GIS – improving electronic pictures of the real world
Geographic Information Systems (GIS) are hard to describe to everyone’s satisfaction. Definitions often depend on users' backgrounds and how they think, or on organisations' objectives in implementing the technology. GIS is a powerful tool in climate work because it provides a means of bringing together a whole range of climate analysis tasks that have historically been handled in separate steps.
New Zealand’s climate and weather monitoring stations have been set up over the years in places where there was convenient access, where the data were useful in meeting regional information needs, or at places where industries such as communications or transport needed the observations for operational purposes, for example at airports.
Sites were chosen so that the data recorded would be as representative as possible of the surrounding area. In areas where there were no observations, a reasonable guide to the climate had to be made by assuming that a climate gradient occured between adjacent observation points. For example, if one station averaged 100 mm of rain per month, and another 200, then locations in between might be expected to receive rainfalls somewhere between the two amounts, depending on the proximity of those locations to either station.
The use of computers allowed a range of spatial analysis methods to be more easily applied to estimate variations in the climate from one region to another.
However, as everyone knows, geographic features influence or force the weather, and therefore collectively the climate, to behave differently than it would if the earth were flat. Features such as altitude, aspect, slope, and the presence of mountains and valleys, all exert an influence on the resulting rainfall, temperature, and wind patterns.
Because we have climate observations at locations with various geographic features we have been able to build up conventions or paradigms on how these features typically influence climate. For example, we know that the windward side of a mountain range generally has higher rainfall than the lee side. Or that cold air flowing into low lying areas at night can replace warm air on valley floors, for example, thereby increasing the frost risk in low lying areas.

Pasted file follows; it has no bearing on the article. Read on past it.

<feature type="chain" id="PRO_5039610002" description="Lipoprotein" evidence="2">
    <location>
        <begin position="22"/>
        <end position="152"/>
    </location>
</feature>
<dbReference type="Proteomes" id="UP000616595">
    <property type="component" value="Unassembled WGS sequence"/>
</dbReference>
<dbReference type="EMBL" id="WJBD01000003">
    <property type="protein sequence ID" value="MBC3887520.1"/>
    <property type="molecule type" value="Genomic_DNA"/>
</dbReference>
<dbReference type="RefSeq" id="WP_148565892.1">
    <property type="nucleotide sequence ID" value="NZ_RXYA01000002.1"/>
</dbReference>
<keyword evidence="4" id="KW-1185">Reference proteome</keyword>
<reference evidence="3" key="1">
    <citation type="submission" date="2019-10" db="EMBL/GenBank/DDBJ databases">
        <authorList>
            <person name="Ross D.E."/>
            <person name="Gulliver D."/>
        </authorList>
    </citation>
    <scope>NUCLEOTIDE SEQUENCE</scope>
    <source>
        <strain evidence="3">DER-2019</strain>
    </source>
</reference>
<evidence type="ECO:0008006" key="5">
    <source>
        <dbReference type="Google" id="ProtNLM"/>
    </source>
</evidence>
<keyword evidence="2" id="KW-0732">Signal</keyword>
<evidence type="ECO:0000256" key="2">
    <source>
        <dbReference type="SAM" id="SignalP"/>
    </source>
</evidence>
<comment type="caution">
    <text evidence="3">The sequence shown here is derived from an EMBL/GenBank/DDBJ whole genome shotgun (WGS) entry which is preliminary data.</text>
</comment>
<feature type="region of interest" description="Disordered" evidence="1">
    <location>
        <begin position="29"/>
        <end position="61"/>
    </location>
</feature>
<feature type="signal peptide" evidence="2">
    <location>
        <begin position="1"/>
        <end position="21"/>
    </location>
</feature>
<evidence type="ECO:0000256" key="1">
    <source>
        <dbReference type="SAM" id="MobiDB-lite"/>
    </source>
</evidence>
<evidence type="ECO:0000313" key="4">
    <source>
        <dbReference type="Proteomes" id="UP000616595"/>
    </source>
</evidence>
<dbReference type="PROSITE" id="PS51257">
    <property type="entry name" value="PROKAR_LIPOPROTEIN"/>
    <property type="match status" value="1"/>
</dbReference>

We know also that the sea has a modifying effect on air temperature, so distance from the sea is another important geographic feature, and that latitude is a factor in determining daylength, another important influence on climate.
GIS computing procedures enable us to integrate the spatial analysis methods and the typical geographic influences in systematic ways, something that had to be done manually in the past, process them rapidly, and produce easy to interpret maps, commonly called layers or coverages.
The methods can be varied to display different map outputs, for example, to give the 1 in 10 year low rainfall as well as the average rainfall. We can sample subsets of the data that help us to identify areas, or match them with selection criteria, e.g., where is the rainfall lower than 900 mm in places that have more than 350 hours of bright sunshine during summer?
We can also combine sets of information, e.g., climate data with cadastral data (which show features like roads and regional boundaries).
GIS layers often look so good that one can be tempted to assume that the picture says it all, but, of course, the final image can only be as good as the observational data underlying it and the methods used to analyse those data. Generally, getting these steps right is the biggest and most expensive stage in any GIS procedure. The resolution of the image, that is, how quickly the data vary with distance across the image, must be chosen so that there is no pretence that more precise information is being shown than is reasonable given the size and quality of the underlying data set.
Wetter than normal conditions over summer in some areas have produced rank pasture growth, which combined with humid weather, provides favourable conditions for the development of facial eczema spores. (Photograph: Alan Blacklock)